“And I turn your bath water on”

Who said chivalry was dead? Not Kanye.

“And you turn off your iPhone”

See, men. If you take the lead, she’ll follow. As the homie Paul Brunson says, it’s not complicated.

“Jealous whispers, eye f*cking, biting ass”

As the guy who used to hawk boosted water guns and Progresso soup cans outside of my barbershop used to tell me, “foreplay is the best play.”

“Neck, ears, hands, legs, eating’ ass”

He’s making sure no part gets neglected. I hope you guys out there are taking notes. It’s not always just about nips and lips. Toes, elbows, and the perpetually ashy space between her fingers need love too.

“Your p*ssy’s too good, I need to crash”

Another unsolicited softness and lips-related compliment. Plus, the intentional hyperbole of “too good” instead of just plain “good” will definitely make her smile on the inside.

“Your t*tties, let ‘em out, free at last.”

He obviously listens to his woman—and other women—and knows that wearing a bra all day can be painful and restrictive.

“Thank God almighty, they free at last”

You can never go with with invoking Dr. King in the bedroom. Never. (How am I so sure? Don’t ask.)

“We was up at the party but we was leavin’ fast”

There are some of y’all who’ve been dating the same person for three years and won’t even go to the Wendy’s drive-thru together yet, but he obviously thinks enough of her to be seen with her in public and be seen leaving in a hurry with her.

“Had to stop at 7-Eleven like I needed gas. I’m lyin’, I needed condoms, don’t look through the glass.”

There are so many nuggets of gold here that it’s hard to keep count.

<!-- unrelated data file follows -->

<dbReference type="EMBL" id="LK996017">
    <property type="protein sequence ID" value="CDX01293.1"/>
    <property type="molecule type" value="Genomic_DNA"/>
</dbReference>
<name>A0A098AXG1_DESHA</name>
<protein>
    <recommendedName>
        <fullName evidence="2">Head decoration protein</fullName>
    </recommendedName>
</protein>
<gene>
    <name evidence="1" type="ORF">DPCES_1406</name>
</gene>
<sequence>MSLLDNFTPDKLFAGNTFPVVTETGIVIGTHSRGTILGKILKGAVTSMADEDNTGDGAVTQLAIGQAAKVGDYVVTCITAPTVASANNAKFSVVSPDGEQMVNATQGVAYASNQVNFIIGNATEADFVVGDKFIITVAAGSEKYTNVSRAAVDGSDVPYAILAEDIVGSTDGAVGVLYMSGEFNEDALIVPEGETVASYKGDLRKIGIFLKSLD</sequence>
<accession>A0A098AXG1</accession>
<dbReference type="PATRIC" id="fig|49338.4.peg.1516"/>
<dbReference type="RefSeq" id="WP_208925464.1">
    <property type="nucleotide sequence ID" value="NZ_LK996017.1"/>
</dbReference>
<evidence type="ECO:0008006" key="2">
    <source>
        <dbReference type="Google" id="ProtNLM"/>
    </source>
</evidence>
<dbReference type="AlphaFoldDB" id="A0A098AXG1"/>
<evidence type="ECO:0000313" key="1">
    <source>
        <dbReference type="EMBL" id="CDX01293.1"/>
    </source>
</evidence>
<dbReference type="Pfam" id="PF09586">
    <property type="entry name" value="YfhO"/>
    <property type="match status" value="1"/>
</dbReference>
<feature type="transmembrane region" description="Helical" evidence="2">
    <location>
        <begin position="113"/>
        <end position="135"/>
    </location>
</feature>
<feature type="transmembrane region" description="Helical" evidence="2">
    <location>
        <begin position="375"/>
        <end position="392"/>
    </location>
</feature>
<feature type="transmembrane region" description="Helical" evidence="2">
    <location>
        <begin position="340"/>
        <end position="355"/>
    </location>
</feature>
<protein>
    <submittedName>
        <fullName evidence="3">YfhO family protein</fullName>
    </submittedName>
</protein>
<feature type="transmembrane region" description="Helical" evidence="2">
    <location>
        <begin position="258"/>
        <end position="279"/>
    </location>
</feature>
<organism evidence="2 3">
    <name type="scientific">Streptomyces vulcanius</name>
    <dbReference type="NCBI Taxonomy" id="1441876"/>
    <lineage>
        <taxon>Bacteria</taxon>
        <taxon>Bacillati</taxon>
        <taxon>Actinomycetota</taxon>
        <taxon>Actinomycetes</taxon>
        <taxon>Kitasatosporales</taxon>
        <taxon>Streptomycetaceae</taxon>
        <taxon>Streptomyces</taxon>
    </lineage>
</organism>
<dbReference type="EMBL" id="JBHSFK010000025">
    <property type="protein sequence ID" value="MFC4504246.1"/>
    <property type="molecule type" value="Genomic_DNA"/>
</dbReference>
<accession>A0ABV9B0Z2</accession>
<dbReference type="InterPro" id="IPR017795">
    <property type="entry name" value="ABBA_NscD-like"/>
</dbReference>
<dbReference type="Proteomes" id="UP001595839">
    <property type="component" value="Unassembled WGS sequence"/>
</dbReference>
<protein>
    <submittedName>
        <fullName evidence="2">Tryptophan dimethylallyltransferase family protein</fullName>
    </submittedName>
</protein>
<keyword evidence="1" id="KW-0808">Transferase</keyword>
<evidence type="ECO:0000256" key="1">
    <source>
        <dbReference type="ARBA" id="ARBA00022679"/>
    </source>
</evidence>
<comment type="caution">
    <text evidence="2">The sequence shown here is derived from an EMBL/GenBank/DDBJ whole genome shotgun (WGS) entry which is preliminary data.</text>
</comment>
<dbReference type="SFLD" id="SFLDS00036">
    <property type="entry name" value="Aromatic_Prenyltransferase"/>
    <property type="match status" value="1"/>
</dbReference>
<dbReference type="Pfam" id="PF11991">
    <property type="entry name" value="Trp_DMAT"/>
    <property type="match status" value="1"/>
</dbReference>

First, realizing she may have had too much to drink, he’s driving. Second, he’s practicing safe sex…something we all know we could be much better at. Third, to add strawberries to bacon, he knows that, despite their need and utility, condoms aren’t necessarily the most romantic object, so he conceals the purchase.

“Chasin’ love, lot of bittersweet hours lost”

A subtle reminder that, even in the throes of passion, it’s wise to step back and assess whether your level of commitment is harming other aspects of your life.

“Eatin’ Asian p*ssy, all I need was sweet and sour sauce”

While awkward, this level of pre-coital cultural sensitivity is rare. I mean, you can be as politically correct as you want, but it helps to know some culturally specific things before jumping into the sack, especially if you’re a Black male.

For instance, you probably shouldn’t pull a Black woman’s hair, you probably shouldn’t sleep with a White woman if her dad is still alive, and, apparently, condiments are key if performing cunnilingus on a Chinese woman. Learn something new every day.

“Tell your boss you need an extra hour off.”

Sensitive enough to make sure she doesn’t get in trouble at work. Plus, this line single-handedly refutes all the data, surveys, stories, and specials about how difficult it is for professional Black women to find men.